On March 11 The Japan Times reported the death at 81 in Tokyo of “influential anthropologist Masao Yamaguchi”. Professor Yamaguchi was also a high-profile semiotician, a long-time Vice-President of the International Association for Semiotic Studies, and a former President of the Japanese Association for Semiotic Studies. He was a regular participant in semiotic conferences world-wide where his provocative thought, intellectual dynamism, and contagious humor were greatly appreciated. SemiotiX joins the mourning of an endearing colleague by publishing the following testimony by his former student, Professor Shinichi Nakazawa, Founder and Director of the Institute for Wild Science at Meiji University, Tokyo.
For my generation, Masao Yamaguchi was an invaluable emancipator of knowledge. In the 1970s, seriousness was considered an utmost virtue for Japanese scholars and everybody wanted to believe that they were doing the right thing without the shadow of a doubt. This is when Masao Yamaguchi urged us to throw away this dull, uninteresting virtue and become mischievous creators. His liberating voice reached out to a large constituency of young people who were getting tired of stiffed-neck leftist ideology. The intellectual prankster, or “trickster” as Yamaguchi called it, became a role model in intellectual circles. It made anthropology, a new discipline that had been introduced in Japan after the war, a cool and trendy branch of study which displaced philosophy and stood at the cutting edge of knowledge. We were awed by his audacity. A native of Hokkaido, a vast northern island developed for farming since the late 19th century, Masao Yamaguchi was a free-spirited mind. As a young man, far from being an armchair anthropologist, he ventured to tribal areas in Africa, in remote islands in Melanesia, in rural villages in Europe, and many other places where he did adventurous fieldwork. His outstanding capacity to learn languages and adjust to any situation allowed him to communicate as easily with native populations as with the high-profile intellectuals he encountered and befriended. He conducted many lively discussions with Claude Levi-Strauss and Roman Jakobson who were engaged by his deep knowledge of the world’s cultures and his innovative vision of anthropology and semiotics. His aggressive enthusiasm commanded respect. There was no hint in his public behavior of the legendary “complex of inferiority” of Japanese people.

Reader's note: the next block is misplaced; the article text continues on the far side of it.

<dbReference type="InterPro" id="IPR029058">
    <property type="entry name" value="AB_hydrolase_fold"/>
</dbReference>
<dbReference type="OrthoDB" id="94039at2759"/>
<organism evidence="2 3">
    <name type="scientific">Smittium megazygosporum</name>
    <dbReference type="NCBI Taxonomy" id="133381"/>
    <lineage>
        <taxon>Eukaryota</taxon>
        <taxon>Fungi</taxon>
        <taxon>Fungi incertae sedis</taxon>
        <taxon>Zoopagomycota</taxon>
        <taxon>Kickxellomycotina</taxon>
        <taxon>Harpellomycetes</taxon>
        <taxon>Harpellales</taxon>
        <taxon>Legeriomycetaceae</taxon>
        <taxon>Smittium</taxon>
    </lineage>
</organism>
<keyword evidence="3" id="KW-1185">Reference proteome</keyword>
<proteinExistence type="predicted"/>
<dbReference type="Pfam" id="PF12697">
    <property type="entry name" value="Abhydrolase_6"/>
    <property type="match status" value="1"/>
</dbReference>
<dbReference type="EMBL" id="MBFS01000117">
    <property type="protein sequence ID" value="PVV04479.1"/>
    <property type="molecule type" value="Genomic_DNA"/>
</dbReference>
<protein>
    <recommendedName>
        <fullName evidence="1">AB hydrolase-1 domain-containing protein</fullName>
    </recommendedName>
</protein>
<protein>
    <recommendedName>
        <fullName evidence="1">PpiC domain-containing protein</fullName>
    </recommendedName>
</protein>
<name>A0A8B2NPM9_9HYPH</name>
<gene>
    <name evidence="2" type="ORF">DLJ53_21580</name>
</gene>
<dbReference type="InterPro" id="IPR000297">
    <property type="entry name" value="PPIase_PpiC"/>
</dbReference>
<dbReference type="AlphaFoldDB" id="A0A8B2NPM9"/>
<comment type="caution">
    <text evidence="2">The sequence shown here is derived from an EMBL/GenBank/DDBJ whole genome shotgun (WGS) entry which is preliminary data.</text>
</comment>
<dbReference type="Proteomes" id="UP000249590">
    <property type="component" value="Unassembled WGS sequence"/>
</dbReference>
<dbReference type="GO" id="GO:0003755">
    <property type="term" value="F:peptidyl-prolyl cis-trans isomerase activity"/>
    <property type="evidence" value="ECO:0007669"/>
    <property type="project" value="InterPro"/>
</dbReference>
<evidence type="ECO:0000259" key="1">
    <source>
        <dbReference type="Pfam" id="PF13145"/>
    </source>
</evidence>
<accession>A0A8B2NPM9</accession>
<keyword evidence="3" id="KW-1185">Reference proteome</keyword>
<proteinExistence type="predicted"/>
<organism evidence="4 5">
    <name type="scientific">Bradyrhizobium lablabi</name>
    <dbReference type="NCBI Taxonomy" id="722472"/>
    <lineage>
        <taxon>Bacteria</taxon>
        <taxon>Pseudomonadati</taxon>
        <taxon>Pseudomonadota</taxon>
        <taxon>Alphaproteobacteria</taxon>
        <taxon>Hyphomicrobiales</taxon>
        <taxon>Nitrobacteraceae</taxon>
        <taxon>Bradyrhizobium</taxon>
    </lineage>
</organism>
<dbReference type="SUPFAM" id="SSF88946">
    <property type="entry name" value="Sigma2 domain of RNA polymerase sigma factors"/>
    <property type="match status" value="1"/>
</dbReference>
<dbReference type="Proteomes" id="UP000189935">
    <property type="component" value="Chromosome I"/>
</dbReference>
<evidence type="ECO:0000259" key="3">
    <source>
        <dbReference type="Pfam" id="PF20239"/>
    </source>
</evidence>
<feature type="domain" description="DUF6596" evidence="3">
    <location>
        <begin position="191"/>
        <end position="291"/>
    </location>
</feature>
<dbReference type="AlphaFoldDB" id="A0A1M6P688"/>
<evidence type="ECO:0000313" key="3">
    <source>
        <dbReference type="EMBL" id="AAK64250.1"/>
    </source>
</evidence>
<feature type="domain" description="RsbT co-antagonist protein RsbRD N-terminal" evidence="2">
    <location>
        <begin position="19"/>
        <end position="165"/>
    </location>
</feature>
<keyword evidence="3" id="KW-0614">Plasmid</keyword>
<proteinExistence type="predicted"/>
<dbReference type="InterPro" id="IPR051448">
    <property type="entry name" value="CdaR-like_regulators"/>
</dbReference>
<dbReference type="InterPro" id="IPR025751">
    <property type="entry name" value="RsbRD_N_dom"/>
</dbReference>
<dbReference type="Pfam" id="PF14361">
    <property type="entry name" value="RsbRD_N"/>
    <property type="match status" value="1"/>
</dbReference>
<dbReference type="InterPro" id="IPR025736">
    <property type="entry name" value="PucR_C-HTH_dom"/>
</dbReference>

Masao Yamaguchi was a big laugher. His sense of humor was especially stimulated when he was confronting academic arbiters who were taking themselves too seriously. His jest could be found upsetting by some but, at the end, his laughter was shared by most.
At some point, his notoriety was eclipsed by the cheap laughter of mediocre pranksters but he soon amazingly returned to center stage as the emblematic “loser” in the context of Japan’s modernization. In one of his latest books, A Psychological History of Losers, he argued that “losers” lead mentally enriched lives, thus elegantly transforming an apparent loss into a gain while laughing off people’s delusive belief in the value of money and power.
He told me once: “Don’t be a Salieri!” Masao Yamaguchi was indeed a Mozart, a genuine, creative, and generous human being who enlightened those minds which came in contact with him.